Today, BMC is focused on integrating test and evaluation events, including the Integrated Network Baseline Evaluation. The 2/1 AD conducts training and certification events to ensure individual and unit-level proficiency. While the network is central to Army brigade modernization efforts, 2/1 AD soldiers provide critical feedback that allows the U.S. Army to make decisions on which capabilities to acquire.

Network Integration Evaluation

2/1 AD soldiers using the iPhone during a CSDA test at White Sands Missile Range. (Photo By Annie Gammell, U.S. Army)

The Network Integration Evaluation is a series of semi-annual evaluations designed to establish a Network Baseline and then rapidly build and mature the Army’s tactical Network.

During the Network Integration Evaluation scheduled for June 6, 2011 through July 15, 2011 at White Sands Missile Range, BMC, ATEC, and PEO-I will assess network and non-network capabilities, including Theater Provided Equipment, and developing and emerging network capabilities, and determine the implications of these capabilities across DOTMLPF. Success will be based on what can be learned when the capabilities are put in the hands of Soldiers in the field.

The Network Integration Evaluation will provide a means to evaluate relevant capabilities in parallel and make incremental improvements based upon a disciplined and professional feedback cycle. The effort will facilitate rapid evaluation of commercial and government network solutions to establish a Network Baseline and then rapidly build from it.

In addition to programs of record under test this June and July, a number of developing and emerging capabilities will be evaluated. The NIE events will help the Army achieve an agile process to optimize the BCT network. The 2012 Integrated Network Test will be the capstone event that solidifies the 2013-2014 Network Capability Set.

NIE, 2011 through 2017 TRADOC CG on NIE 16.1 NIE 16.1 /AWA proof of concept NIE 16.2 NIE 17.1 Force 2025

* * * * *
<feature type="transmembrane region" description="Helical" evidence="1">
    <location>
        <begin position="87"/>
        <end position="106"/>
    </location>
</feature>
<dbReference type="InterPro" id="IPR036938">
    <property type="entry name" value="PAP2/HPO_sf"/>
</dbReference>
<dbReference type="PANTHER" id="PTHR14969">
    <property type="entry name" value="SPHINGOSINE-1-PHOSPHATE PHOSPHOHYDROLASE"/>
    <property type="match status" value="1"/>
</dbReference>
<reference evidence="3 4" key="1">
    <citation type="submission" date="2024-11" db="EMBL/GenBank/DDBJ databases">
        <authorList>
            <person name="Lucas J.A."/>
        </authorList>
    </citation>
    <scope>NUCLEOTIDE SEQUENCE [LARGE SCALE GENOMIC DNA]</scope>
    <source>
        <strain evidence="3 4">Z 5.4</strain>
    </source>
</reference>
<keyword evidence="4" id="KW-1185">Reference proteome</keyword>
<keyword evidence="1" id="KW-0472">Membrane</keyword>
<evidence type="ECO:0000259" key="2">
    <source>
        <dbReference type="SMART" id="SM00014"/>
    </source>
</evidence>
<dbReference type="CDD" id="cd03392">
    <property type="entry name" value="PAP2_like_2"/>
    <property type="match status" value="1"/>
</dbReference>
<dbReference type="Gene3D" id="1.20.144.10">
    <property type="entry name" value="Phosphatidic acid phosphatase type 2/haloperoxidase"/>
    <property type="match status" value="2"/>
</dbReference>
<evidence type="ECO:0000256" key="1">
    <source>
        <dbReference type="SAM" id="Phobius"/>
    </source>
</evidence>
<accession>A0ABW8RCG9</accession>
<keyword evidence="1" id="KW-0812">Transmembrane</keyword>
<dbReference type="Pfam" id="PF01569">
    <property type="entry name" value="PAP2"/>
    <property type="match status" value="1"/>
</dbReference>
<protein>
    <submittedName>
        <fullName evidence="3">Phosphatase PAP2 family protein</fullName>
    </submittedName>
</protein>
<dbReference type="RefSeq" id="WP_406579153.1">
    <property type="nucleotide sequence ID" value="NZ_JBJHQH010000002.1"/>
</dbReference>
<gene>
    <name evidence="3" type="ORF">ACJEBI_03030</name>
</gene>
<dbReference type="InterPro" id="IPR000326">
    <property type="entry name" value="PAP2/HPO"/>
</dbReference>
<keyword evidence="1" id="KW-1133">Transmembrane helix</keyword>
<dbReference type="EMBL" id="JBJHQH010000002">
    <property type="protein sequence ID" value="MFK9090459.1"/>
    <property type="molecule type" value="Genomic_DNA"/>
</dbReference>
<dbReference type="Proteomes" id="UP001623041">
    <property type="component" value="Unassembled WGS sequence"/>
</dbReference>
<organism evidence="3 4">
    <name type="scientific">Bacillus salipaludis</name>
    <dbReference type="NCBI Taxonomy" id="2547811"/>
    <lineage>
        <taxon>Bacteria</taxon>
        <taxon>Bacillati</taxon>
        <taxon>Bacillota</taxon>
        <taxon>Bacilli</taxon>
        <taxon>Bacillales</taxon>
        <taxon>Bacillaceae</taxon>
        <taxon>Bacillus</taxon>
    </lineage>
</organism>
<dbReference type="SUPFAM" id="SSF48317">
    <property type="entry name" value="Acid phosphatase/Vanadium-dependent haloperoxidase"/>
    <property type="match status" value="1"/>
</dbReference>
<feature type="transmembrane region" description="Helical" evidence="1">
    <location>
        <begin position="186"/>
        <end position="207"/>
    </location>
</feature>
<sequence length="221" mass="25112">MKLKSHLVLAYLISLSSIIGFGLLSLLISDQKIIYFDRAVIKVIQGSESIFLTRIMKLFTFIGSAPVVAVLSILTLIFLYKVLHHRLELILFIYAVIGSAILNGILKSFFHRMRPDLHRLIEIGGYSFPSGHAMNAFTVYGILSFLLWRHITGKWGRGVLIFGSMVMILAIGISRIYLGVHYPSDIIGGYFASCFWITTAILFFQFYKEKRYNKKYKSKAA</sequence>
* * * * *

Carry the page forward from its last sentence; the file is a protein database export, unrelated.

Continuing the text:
NIE 17.2, July 5th to 30th 2017, now involves the first rotational unit, 1,900 soldiers of the 2nd Brigade Combat Team, 101st Airborne Division, from Fort Campbell, Kentucky. Because 2/101 has just returned from a deployment, their feedback on new equipment for mission command and electronic warfare are as seen from the perspective of deployed or deploying BCTs.[2] [3]

Army Warfighting Assessment

An Army Warfighting Assessment (AWA) is held to assess the capabilities of the Army to meet Army Warfighting Challenges (AWFCs) in a relevant operating environment. The capabilities are defined at the levels of the Secretary of the Army and the Chief of Staff of the Army. There are currently 20 challenges for the Army to meet.[4]

The first Joint Warfighting Assessment JWA 18.1, will be held in Europe in the spring of 2018.[5]

2nd Brigade, 1st Armored Division

2/1 AD soldiers using the iPhone during a CSDA test at White Sands Missile Range. (Photo By Annie Gammell, U.S. Army)

In 2010, the U.S. Army attached 2nd Brigade, 1st Armored Division to the BMC, assigning it the evaluation mission previously held by the 5th Brigade, 1st Armored Division, AETF. The 2/1 AD has been given the mission of validating the operational relevancy of solutions and developing doctrine prior to fielding to deploying forces. It is an HBCT tasked organized that is equipped to replicate heavy, light and Stryker formations. 2/1 AD evaluates all network capability solution candidates and other Army Modernization capability candidates in a full spectrum operational environment at Fort Bliss, Texas and White Sands Missile Range. This unique Army mission supports adaptive evaluation of capability candidates, unit organizational design and operational concepts. The brigade provides immediate feedback that permits TRADOC to assess modernization concepts, identify implications, and enables the Army Test and Evaluation Command to assess the technical performance of materiel technologies.

2/1 AD Structure

In 2016, 2nd Brigade was added back to the Ready pool for deployment. Brigade Modernization Command thereupon received the materiel needed to run the NIE and AWA initiatives, which was divested by 2nd Brigade.[6]


  • Brigade Modernization Command webpage, U.S. Army
  • ARCIC Brigade Modernization Command webpage, U.S. Army
  • Brigade Combat Team Modernization webpage, U.S. Army
  1. ^ BMC redesignated JMC. New name better reflects evolving organizational mission
  3. ^ (26 July 2017) Conditions perfect for NIE 17.2: 1st Bn., 26th Inf., 2nd BCT, 101st Abn. Div., conducts live fire
  4. ^ Force 2025 and Beyond Maneuvers and Army Warfighting Assessments accessdate=2016-09-08
  6. ^ Fort Bliss Bugle: "Divest, invest in property management" accessdate=2016-04-26

External links

  • Brigade Modernization Command webpage
  • ARCIC Brigade Modernization Command webpage
  • Brigade Combat Team Modernization webpage
  • Brigade Modernization Command Facebook page
  • Network Integration Evaluation Facebook page